Reduction in the number and angiogenicity of EPCs contributes to the development of vascular complications in diabetic patients [10, 27, 33, 34]. Indeed, in the pathological conditions characterised by impaired EPC mobilisation, such as diabetes mellitus, the angiogenic response to ischaemia may be compromised by the insufficient supply of EPCs to the ischaemic tissue [8, 35]. In-vitro and in-vivo studies have demonstrated that glucose toxicity, as determined by hyperglycaemia, is associated with impaired EPC proliferation, adhesion, incorporation into vascular structures and secretory activity [4, 8, 10, 36, 37]. Moreover, hyperglycaemia also enhances senescence and reduces the tube-forming ability of early and late EPCs [9]. However, the mechanism contributing to the reduction of circulating EPCs in type 2 diabetes, particularly in individuals with good and poor glycaemic control, has not yet been fully elucidated. Our observations that the EPC levels are significantly higher in diabetic patients with good glycaemic control than in those with poor glycaemic control, suggest that the function of EPCs could be improved by strict control of blood glucose, thereby preventing or ameliorating vascular complications in diabetic patients.

Several cellular processes, including insulin secretion, cell cycle and apoptosis, are strictly regulated by a family of mediators called sirtuins. SIRT1 is a positive regulator of insulin secretion and triggers glucose uptake and use [25]. The actions of SIRT1 may affect cellular pathways involved in ageing and metabolic diseases. In particular, SIRT1 plays an important role in glucose homeostasis, maintained within a narrow range under a variety of physiological conditions [25]. In recent years, it has become evident that SIRT1 is a key player of the EPC dysfunction in insulin resistance and metabolic syndrome [10, 25, 26, 27]. Indeed, a high glucose concentration impairs nicotinamide phosphoribosyltransferase (NAMPT) function and promotes production of reactive oxygen species, which may themselves reduce SIRT1 levels. SIRT1 downregulation is also responsible for high p53 acetylation and Jun NH2-terminal kinase (JNK) activation, which are related to monocyte activation and inflammation [27].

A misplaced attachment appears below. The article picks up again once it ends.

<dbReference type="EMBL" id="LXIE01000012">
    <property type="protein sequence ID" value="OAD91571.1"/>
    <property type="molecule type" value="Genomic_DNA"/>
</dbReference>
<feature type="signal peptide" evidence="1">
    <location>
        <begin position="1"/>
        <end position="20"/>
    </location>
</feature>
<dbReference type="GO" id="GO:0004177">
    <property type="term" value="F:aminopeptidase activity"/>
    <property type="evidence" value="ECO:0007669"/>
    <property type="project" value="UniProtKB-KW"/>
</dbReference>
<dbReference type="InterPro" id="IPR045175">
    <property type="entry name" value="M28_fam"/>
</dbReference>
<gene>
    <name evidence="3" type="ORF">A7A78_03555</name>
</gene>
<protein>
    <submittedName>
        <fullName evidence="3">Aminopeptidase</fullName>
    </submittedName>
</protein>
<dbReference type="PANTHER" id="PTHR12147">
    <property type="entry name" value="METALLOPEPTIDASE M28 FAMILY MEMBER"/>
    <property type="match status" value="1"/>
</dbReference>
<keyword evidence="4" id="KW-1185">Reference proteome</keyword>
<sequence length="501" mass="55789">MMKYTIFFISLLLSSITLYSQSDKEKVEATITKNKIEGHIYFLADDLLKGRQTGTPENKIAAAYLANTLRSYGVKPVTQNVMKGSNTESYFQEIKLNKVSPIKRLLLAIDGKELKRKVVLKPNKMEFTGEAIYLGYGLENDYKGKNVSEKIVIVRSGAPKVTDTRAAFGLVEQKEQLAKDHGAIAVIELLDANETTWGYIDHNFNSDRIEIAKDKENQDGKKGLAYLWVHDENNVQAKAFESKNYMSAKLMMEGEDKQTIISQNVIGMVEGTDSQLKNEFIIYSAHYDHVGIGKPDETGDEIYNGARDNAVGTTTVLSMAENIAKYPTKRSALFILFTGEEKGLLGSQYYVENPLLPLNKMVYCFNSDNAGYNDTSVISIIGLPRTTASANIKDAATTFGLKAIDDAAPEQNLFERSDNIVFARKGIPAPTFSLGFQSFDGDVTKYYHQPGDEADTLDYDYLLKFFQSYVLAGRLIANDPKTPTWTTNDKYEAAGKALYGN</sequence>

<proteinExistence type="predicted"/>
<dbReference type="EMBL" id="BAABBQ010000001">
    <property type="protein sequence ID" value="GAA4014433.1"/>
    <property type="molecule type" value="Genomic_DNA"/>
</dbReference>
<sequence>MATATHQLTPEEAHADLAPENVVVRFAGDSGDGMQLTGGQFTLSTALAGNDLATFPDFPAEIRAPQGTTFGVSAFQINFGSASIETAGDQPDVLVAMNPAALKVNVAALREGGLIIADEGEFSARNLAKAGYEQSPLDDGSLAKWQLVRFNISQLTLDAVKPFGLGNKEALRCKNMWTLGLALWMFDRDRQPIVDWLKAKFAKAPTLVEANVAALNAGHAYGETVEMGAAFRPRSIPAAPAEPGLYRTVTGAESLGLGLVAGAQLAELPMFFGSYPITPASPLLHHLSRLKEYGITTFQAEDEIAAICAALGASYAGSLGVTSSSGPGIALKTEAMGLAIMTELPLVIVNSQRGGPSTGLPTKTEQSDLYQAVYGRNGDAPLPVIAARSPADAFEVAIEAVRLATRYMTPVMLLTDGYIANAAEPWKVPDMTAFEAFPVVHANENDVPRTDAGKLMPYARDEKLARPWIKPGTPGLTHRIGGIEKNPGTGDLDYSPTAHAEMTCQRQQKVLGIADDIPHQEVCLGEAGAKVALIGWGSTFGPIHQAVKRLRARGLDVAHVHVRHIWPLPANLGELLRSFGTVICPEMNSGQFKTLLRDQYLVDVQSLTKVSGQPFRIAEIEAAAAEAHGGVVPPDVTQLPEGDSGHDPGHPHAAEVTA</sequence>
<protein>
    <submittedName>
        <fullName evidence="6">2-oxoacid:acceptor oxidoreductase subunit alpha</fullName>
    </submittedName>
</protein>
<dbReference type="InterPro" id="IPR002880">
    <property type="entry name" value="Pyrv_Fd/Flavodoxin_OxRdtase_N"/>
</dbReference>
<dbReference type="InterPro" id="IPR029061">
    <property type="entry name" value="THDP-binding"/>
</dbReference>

Importantly, in-vitro and in-vivo studies demonstrate that the reduction in the number of EPCs in the presence of hyperglycaemia or inflammatory stimuli plays a relevant role in lowering SIRT1 levels and activity [26, 27, 38]. Moreover, proteome and transcriptome profiles of EPCs exposed to high glucose concentrations also revealed changes in levels of proteins and genes involved in cell metabolism, the cell cycle and oxidative stress [26]. In particular, several proteins involved in the SIRT1 signalling cascade, such as SENP1, p53, NAMPT and RelA/p65, and their related genes, were found to be altered in high-glucose-treated EPCs [26]. An increased activation of the RelA/p65 subunit of NF-κB and release of proinflammatory cytokines are associated with decreased SIRT1 levels in monocyte–macrophage cell line [28]. To date, consistent knowledge is available about the multiple implication of SIRT1 in inflammation [25, 39].

In this paper, the involvement of the SIRT1 pathway in glucose homeostasis is substantiated by in-vitro studies showing the first evidence of a link between SIRT1 and PAF signalling in the pathogenic pathway of EPC glucose toxicity. Interestingly, the detrimental effects on EPC levels of direct in-vitro treatment with PAF or exposure to a high concentration of glucose, both associated with the downregulation of SIRT1, are abolished by the PAF-R antagonist, CV3988. EPCs release PAF, chemokines and thrombo-inflammatory mediators [15, 19]. In EPCs, the paracrine release of proinflammatory mediators and the expression of proinflammatory adhesion molecules are augmented by TNF-α [16], which, along with high glucose concentration, stimulates the biosynthesis of PAF through the activation of acetyl coenzyme A:lysoPAF acetyltransferase, a membrane-bound enzyme of the PAF biosynthetic remodelling route [20]. High glucose concentration also inhibits the PAF-acetylhydrolase (PAF-AH) activity in EPCs [19]. This enzyme either hydrolyses PAF (AH activity) or transfers acetyl groups from PAF to lysophospholipids (transacetylase activity) [40]. Furthermore, besides the downregulation of PAF catabolic enzyme genes (PAF-AH and PAFAH1B1) there is also an upregulation of genes involved in the production of phospholipase A2, which is a key enzyme involved in PAF biosynthesis as it produces lyso-PAF necessary for PAF production [19].